Sisters doing it for their community
WORKING in a community seriously affected by teenage pregnancies, alcoholism, drug abuse and unemployment, the Mangezi Rise Club is dedicated to make a difference, especially for rural young women, in Mangezi Reserve in the KwaDlangezwa area.
The club has not only brought positive change to the community since its establishment in March last year, but has also served as a platform where young women between the ages of 19 and 25 form a strong sisterhood.
With most members out of school and unemployed, the central focus of the group is to promote education among peers while identifying tertiary educational opportunities for each other.
‘We share information of education, business skills as well as help each other with personal growth.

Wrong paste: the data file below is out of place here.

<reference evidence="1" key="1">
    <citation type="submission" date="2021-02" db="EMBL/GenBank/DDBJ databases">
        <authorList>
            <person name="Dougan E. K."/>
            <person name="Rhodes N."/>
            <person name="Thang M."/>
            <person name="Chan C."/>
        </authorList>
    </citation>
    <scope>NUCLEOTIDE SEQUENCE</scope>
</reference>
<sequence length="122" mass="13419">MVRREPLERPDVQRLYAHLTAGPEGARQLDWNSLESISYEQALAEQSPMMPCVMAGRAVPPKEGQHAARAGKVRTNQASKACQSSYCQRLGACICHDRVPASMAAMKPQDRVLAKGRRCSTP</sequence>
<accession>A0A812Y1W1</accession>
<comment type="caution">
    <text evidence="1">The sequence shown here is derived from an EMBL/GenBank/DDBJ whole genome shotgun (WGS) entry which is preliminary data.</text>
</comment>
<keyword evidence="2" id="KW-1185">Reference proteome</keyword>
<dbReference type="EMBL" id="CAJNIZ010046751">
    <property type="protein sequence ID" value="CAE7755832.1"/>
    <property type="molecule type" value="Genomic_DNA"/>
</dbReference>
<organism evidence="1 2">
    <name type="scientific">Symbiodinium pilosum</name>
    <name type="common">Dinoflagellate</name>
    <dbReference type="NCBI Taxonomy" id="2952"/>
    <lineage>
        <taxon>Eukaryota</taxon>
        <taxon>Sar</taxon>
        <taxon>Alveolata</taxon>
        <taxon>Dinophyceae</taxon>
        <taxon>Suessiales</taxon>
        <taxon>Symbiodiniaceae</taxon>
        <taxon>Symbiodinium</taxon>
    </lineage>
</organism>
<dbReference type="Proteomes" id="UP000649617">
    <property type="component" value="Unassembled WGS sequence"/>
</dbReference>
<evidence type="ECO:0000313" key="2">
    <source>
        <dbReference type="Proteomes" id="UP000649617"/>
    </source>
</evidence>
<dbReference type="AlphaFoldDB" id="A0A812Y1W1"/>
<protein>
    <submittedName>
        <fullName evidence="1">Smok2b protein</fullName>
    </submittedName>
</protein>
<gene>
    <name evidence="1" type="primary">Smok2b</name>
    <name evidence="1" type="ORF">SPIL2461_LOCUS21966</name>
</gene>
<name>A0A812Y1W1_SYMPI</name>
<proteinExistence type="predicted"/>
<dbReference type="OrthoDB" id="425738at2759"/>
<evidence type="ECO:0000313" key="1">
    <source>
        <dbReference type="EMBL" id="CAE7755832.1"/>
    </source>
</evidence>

‘Education is not just important, but the foundation for a better future. We don’t want a community where young women depend on older men to survive,’ said team leader Ayanda Gumede (26).
The Mangezi Rise Club assists young women tackle various issues.
‘We all have our demons, but belonging to the group makes it easier for us to confront them.
Making a difference
The young women have already made a significant impact in their community by conducting various educational initiatives.
Last year they spearheaded fitness and health campaigns, as well as a recycling programme through which they taught residents about the importance of the environment.
According to the group, their most fulfilling initiative was their march against the abuse of women and children.
They are also proud of their ongoing beadwork project.
They teach each other the craft and sell their goods to the community.
They hope to grow the club by recruiting more women, as well as developing their bead project into a lucrative business.
Showcasing their beadwork are Yethu Cele (19), Minenhle Nkwanyana (21), Thandazile Mathebula (21), Nomfundo Mwandla (21), Nonhlanhla Nkwanyana (22), Sihle Mkhwanazi and Neliswa Buthelezi (20)